I chose the Maverick 88 field Combo for this list not just because you get a solid home defense shotgun with an 18 ½” barrel for a great price – You also get a 28” field barrel for a stupidly low price!
The Maverick 88 is a lower cost “clone” of the legendary Mossberg 500 shotguns. It manages that lower cost by having its parts largely manufactured in Mexico then assembled in Mossberg’s Eagle Pass, Texas factory.
Now back to that great price… A Mossberg 28” vent rib barrel by itself will run close to $200. As the street price of this combo is only a bit over $200, think of it as buying an extra barrel and getting a whole shotgun for free!
When is a Maverick not a Mossberg?
Although the 88 is patterned after the Mossberg 500, there are some differences. First the 88 features a cost saving cross bolt safety vs. the tang safety you will find on the Mossberg. It works fine and is similar to the other shotguns in this class.
Although many parts will interchange between the models the trigger groups are not compatible. The Maverick 88 receiver is not drilled and tapped for a scope mount (I do not see any downside here for a home defense shotgun).
The 88’s forend is “permanently” attached to the action bars so it cannot be swapped out with Model 500 options there and it comes with a one year warranty vs. ten years for Mossberg.
As with the other home defense shotguns featured here you can add options like a pistol grip. Mossberg also offers a factory model with an ATI Shotforce folding stock and pistol grip.
Here’s one cool thing the Maverick 88 also shares with the Mossberg 500 – Drop in a sub $20 OPSol adapter and your shotgun can now reliably cycle and shoot 1.75” Mini Shells! Less recoil – more capacity! Check out the AMMDOG review of both the adapter and the 1.75″ Mini Shells.
Barrel Length: 18 1/2, 28
|Sights: Front Bead|
Choke: Cylinder Modified Tube
Length: 39.5″, 47.75″
Length of Pull: 14 1/2
Weigh 6 1/4, 7 lbs.
4. H&R Pardner Pump Protector
The original H&R company dates back to 1871, ran continuously until 1986 then closed. It was reborn in 1991 as H&R 1871 and after a series of M&A activity became part of Remington, then Freedom group.
The current Protector model is manufactured in China by Hawk industries, a subsidiary of the famous (infamous?) Norinco. Now that the corporate lineage is dispensed with, the current organization is bringing you another solid, inexpensive option in the home defense shotguns space.
First things first – It’s heavy. It’s about a full pound heavier than any of the other shotties on our list. Weight does have its advantages. It promotes a solid feel and a shotgun’s mass is the primary factor in perceived recoil.
That said, do not expect the Protector to be a soft shooter. It’s not. It will never be. It’s as subtle as a clap of thunder. It feels like something you could pound nails with, play rock baseball with, toss in the truck and still expect it to shoot.
It comes with a classic (basic) bead front sight and the beefy forend is textured give you somewhat better purchase when cycling the action. There is a perforated rubber shock pad on the buttstock. The cross bolt safety is positioned behind the trigger and the slide release in front.
There is no choke to manage shot pattern in the heavy barrel but at its intended target distances this is probably not a factor. Norinco manufacturing tolerances being what they are, this beast would likely benefit from an extended break in period if your shoulder is up to it.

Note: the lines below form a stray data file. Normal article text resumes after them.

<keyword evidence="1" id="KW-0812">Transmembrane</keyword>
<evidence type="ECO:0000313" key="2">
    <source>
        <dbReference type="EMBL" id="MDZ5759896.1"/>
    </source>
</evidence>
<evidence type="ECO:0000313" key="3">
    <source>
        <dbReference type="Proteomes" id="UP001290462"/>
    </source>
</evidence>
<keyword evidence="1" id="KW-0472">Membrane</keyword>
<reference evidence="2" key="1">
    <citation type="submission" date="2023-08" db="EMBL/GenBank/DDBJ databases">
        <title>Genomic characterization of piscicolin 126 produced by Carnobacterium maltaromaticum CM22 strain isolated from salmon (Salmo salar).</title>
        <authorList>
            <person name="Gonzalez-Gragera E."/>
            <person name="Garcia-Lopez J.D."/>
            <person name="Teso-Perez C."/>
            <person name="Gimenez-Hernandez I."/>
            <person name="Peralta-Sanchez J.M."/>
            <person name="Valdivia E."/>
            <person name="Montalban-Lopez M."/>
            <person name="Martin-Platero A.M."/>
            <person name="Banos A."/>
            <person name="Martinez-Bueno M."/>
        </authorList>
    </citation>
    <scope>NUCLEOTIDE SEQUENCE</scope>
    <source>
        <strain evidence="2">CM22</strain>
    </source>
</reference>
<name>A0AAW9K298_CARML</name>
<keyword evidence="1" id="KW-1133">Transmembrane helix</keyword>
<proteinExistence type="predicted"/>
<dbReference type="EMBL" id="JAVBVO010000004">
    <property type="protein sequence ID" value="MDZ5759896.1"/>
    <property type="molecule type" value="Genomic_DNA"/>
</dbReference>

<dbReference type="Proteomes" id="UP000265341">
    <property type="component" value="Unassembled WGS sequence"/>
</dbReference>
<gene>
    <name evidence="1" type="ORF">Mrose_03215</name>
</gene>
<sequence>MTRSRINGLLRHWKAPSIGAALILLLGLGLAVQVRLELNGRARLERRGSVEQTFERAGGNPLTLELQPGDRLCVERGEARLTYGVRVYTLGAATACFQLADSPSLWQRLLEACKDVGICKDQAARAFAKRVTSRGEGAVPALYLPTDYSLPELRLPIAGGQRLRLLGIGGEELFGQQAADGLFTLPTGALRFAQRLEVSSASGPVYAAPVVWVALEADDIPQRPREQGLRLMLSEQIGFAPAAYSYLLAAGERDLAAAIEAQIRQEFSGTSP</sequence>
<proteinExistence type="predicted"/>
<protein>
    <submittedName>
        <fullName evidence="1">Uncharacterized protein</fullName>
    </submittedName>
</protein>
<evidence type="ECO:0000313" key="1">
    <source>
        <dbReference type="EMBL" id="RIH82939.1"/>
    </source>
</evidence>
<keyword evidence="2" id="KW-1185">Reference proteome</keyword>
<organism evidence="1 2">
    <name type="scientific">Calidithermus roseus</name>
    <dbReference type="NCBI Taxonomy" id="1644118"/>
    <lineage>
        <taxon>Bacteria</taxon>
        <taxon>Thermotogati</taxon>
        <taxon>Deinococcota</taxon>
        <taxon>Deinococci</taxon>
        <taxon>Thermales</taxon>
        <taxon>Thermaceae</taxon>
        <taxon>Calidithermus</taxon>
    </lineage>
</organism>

Barrel Length: 18 1/2
|Sights: Bead, tapped for scope mount|
Length: 37 5/8″
Length of Pull: 14 1/4
Weigh 7 1/2 lbs.
5. Winchester SXP Defender
Rounding out the list of home defense shotguns under $300 is the Winchester SXP Defender. OK, ok… Now technically the list price of the SXP is not under $300.
However, this model can be routinely found at street prices dipping under $300 so I’m going to say it qualifies. [Note: Winchester has come out with a new uber “Tactical” iteration of the SXP Defender which debuts at an MSRP of $449, unclear how long the current version will be out there.]
This is a fine looking shotgun and the fit and finish are indicative of the price point pushing slightly upwards. The receiver looks refined and is accented with the red SXP moniker. The grip is textured and the buttstock is capped with a resilient rubber shock pad.
The SXP is also available in a slick looking desert tan “Desert Defender” version as well as more tactical and marine versions which continue to push the price point higher.
The SXP has a four lug black chrome rotary bolt that gives a secure and solid lockup. The chamber and bore are chrome plated as well to provide a long and trouble free barrel life. The forearm is somewhat slim which is good if you have smaller hands but is ribbed along its length for better grip much like the Maverick 88.
The basic model comes with a standard bead front sight although the Desert model and others come with a TRUGLO fiber optic sight. The TRUGLO is a very easy, inexpensive and effective upgrade from the bead sight and I highly recommend it no matter which brand and model you end up with.
The SXP Defender also steps up by using an Inflex Technology recoil pad which is an improvement over most in this lot. The intent of this design is to redirect energy down and away from the shooters cheek rather than straight back into your shoulder.
This reduces felt recoil and assists in faster follow up shots. Does it work? Yes, at least somewhat to my senses. For a few dollars more than the other choices in this list, the SXP Defender is a solid choice.
Barrel Length: 18
|Sights: Front Bead|
Choke: Cylinder Fixed
Length: 38 1/2″
Length of Pull: 13 3/4
Weigh 6 1/2 lbs.